Saturday, December 24, 2011

Merry Christmas FROM JAMES

Well, Lily may have signed off for the year. But I have her login info! Here's a little something for all you merry-makers in need of a little Scroogery. Ho-ho-ho.
Jingle Bell Schlock
Since I’ve never managed to write anything better about Christmas, I’m just gonna run this old thing I wrote for Metrobeat again:
DECEMBER 22, 2004

Yuletide songs help us get in the spirit by playing in endless rotation.
Ah, Christmas. I’ve got the spirit; don’t you? Don’t you just love the season when parents trample one another to get the latest toys to keep Junior quiet? Isn’t the absurd amount of traffic in our shopping districts pleasant? Aren’t you just thrilled to shell out your hard-earned cash so your kid can have his picture taken sitting on some fat guy’s lap? I know I am.
But perhaps the best part about Christmas is the music. There’s nothing I love more than hearing tedious, saccharine yuletide anthems such as Paul McCartney’s “Wonderful Christmastime” played incessantly from Halloween to New Year’s. And no matter how many different arrangements I hear, I never tire of Muzak versions of “Greensleeves.”
Each year, carolers as diverse as Kenny Rogers, Mariah Carey and the old ladies in the church social group down the street caterwaul for whomever will listen to these familiar melodies. Some of the more talented choose to show their holiday spirit by writing or recording Christmas tunes. Here is a rundown of a few of my favorites, classics destined to live forever in the annals of music.
Written by R. Alex Anderson, a Honolulu native and 1998 inductee in the Hawaiian Music Hall of Fame who composed nearly 200 songs, this number is “the island greeting that we send to you from the land where palm trees sway.” Probably the best-known version is by acclaimed singer/actor/corporal punishment advocate Bing Crosby. The song appeared on Crosby’s White Christmas album, and earned international fame as a result of that recording.
Remember the ’80s? Remember when pompous, self-important rock stars like Sting and Bono joined hands with other members of rock’s elite in a chorus lamenting the state of the world? The profits from the sale of such singles were supposed to go to charity. In 1984, Bob Geldof (make that SirBob, thank you very much) wrote a tune called “Do They Know It’s Christmas?” The aforementioned mono-monikered windbags were joined by such musical luminaries as Boy George, Duran Duran’s Simon LeBon and George Michael in a massive sing-along that irritatingly shot to the top of the British pop charts that year. Thank God those days are over.
Or are they? A new version of the song has been recorded, featuring heir to Bono’s bloated rock crown Chris Martin (of Coldplay) and Aussie pop-tart Kylie Minogue. And guess what? It’s sitting squarely at number one on the UK pop charts this week.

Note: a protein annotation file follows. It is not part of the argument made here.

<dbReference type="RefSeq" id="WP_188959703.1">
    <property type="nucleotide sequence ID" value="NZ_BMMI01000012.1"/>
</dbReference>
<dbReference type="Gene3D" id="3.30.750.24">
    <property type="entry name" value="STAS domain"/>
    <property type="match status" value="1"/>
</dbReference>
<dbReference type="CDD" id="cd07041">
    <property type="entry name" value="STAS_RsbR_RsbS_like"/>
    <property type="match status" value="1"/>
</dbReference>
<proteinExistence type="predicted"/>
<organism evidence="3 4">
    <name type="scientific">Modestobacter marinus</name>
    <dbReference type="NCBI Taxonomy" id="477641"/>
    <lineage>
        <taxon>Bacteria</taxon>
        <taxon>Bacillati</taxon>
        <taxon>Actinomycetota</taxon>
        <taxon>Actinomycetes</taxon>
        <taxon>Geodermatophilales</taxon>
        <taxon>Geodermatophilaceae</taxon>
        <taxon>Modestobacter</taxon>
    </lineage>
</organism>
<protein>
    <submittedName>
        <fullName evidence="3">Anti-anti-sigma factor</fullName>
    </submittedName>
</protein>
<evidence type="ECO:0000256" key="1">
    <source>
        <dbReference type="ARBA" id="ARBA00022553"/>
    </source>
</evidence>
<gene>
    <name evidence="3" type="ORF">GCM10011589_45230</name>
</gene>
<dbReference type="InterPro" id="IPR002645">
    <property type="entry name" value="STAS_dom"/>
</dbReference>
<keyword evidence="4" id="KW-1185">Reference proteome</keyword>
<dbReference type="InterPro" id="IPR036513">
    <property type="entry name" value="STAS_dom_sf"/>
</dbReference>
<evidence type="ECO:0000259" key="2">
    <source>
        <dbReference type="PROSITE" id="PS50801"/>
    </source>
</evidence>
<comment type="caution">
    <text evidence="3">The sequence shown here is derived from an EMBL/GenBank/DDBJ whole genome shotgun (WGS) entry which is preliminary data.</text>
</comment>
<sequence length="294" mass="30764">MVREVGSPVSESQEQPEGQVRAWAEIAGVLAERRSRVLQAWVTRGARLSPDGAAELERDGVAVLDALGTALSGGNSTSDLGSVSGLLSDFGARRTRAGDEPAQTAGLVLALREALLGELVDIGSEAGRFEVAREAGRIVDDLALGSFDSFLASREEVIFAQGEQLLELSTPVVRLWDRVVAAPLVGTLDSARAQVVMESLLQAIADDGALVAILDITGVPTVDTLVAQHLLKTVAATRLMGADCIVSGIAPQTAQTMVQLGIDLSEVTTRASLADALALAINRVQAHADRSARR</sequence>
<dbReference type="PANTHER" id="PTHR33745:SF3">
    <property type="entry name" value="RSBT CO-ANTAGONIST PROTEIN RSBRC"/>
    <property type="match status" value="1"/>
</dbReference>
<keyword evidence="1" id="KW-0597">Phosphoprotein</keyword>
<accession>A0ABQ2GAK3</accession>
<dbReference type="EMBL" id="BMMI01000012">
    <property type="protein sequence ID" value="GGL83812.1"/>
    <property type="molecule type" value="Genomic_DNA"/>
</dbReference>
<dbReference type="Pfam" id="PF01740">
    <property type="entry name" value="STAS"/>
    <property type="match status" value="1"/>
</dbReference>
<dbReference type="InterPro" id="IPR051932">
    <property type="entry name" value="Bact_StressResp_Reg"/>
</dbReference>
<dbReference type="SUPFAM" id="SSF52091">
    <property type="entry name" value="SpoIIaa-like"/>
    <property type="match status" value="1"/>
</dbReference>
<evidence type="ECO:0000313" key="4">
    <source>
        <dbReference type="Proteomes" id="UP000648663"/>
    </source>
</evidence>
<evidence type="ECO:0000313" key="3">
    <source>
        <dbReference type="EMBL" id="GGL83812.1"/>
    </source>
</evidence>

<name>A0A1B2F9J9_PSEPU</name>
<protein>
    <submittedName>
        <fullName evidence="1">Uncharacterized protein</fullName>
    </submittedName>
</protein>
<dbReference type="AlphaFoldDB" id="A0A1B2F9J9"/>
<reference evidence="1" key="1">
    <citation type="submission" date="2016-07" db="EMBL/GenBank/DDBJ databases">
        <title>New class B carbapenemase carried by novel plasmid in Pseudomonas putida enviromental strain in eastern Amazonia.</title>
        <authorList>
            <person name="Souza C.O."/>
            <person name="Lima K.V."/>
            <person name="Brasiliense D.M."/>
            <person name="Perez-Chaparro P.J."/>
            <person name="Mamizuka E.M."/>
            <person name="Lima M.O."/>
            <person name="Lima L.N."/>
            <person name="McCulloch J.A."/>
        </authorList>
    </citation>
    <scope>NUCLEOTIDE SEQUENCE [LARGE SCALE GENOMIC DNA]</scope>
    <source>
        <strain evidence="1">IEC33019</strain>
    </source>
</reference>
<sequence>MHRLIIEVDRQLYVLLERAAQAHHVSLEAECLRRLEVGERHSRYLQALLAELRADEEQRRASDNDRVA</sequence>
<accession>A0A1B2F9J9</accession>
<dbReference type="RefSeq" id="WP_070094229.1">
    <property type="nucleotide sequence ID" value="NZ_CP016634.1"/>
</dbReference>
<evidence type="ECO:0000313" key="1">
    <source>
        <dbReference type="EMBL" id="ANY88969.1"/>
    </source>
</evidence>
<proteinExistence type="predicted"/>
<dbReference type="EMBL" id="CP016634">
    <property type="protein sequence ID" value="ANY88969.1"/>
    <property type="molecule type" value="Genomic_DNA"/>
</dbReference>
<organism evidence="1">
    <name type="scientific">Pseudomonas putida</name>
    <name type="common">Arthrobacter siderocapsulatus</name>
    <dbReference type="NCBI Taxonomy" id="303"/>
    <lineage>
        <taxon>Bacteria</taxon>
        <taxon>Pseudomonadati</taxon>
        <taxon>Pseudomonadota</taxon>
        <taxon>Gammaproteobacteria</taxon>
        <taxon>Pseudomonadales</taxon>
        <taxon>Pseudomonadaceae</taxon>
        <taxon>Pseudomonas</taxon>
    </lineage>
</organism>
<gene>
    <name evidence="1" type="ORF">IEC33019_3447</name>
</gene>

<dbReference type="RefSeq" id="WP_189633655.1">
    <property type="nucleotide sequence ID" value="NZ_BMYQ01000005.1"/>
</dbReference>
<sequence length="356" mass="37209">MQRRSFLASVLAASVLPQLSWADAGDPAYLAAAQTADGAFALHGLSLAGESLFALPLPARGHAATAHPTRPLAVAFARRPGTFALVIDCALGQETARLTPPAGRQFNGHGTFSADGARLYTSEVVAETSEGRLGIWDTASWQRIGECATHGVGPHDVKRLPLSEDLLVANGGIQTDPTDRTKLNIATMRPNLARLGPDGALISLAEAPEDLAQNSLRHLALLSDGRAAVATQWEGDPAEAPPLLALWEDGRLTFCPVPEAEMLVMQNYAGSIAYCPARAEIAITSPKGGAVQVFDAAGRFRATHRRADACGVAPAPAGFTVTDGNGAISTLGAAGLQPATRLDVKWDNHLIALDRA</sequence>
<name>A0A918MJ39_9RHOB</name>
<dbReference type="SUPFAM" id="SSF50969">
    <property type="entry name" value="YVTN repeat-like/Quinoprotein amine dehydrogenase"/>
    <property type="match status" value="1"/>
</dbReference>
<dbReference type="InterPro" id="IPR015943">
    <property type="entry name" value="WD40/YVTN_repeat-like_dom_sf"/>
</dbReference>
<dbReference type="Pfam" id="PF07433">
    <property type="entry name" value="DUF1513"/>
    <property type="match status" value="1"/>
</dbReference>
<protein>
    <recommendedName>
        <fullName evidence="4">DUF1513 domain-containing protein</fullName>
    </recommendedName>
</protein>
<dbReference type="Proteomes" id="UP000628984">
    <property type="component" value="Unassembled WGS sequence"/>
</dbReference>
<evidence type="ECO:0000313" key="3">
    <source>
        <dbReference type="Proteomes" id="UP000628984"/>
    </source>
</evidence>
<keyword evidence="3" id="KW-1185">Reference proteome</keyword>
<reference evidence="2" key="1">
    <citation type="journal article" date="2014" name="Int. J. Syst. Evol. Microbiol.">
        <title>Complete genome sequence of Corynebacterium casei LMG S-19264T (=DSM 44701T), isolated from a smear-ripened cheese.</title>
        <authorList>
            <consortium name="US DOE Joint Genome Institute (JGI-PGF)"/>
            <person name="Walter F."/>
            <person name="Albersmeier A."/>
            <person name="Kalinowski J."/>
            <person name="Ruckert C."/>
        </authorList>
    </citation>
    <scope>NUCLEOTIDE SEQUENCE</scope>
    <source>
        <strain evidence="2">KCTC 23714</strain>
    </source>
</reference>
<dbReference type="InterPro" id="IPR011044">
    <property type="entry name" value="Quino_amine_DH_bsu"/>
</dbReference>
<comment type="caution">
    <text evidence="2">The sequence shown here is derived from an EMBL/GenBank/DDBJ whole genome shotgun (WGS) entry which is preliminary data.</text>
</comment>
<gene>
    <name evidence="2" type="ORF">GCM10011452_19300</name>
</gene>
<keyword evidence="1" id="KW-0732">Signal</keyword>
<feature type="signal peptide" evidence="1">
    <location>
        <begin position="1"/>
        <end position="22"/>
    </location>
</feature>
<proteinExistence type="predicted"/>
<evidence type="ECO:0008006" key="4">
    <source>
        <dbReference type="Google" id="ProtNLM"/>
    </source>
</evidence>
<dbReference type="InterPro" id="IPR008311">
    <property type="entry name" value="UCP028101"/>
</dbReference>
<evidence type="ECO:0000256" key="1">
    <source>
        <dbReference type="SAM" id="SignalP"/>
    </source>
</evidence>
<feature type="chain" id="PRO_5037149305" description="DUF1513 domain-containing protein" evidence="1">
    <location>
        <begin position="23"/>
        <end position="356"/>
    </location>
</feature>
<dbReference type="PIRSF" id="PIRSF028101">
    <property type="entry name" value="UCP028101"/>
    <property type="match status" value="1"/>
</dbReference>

There is perhaps no greater genius in music history than Jimmy Buffett. Think about it. Mozart? Bah! Did Mozart write anything as annoyingly catchy as “Cheeseburger in Paradise” or “Margaritaville”? Bach? Humbug! Did Bach have the ingenuity to turn himself into a brand, shrewdly lending his name, face and songs to night clubs, general stores, hammocks, barbecue sauce and tequila? No! Bach wasted vast amounts of time walking hundreds of miles to see organ concerts. Bach went blind composing his long-winded, baroque music, rife with convoluted counterpoint. And that was before they had Braille.
Born on Christmas Day 1946, Buffett has gained international acclaim for his laidback songs and smooth island sound. His album Christmas Islandfeatures traditional and self-penned holiday tunes in his trademark style. Buffett’s version of “Mele Kalikimaka” is here, as well.
Perhaps my least favorite of all Christmas songs is “The Little Drummer Boy.” Maybe it’s the melody; maybe it’s the perpetual repetition of “rum-pum-pum-pum.” Whatever it may be, this song is highly troubling. Maybe it’s the fact that Bing Crosby and David Bowie recorded a version for one of Der Bingle’s endless Christmas specials. Crosby croaked within a month of the taping, which aired after his death. Since then, it’s joined “Wonderful Christmastime” on endless repeat.
One of the few songs to actually capture the spirit of fun the holidays embody is by none other than Cheech and Chong. The dope-smoking duo tell a tale of a Santa who emerges from the projects and gives his reindeer “magic dust” to make them “fly.” Music critics often talk about “saviors” who will rescue rock and roll from their current doldrums. But I argue that what we need today is a Savior of the Season. Where are you Cheech and Chong? We hear you’re getting back together to film another flick to tickle our funny bones. We need you now, more than ever. Make Christmas fun again. Take away the acidic commercialism and fetid nostalgia. Give us some of that “magic dust!”
Honorable mention goes to a couple of all-time favorites. These are certified smash hits that are simply unforgettable: Jose Feliciano’s “Feliz Navidad” and “Jingle Bells” by the Singing Dogs.

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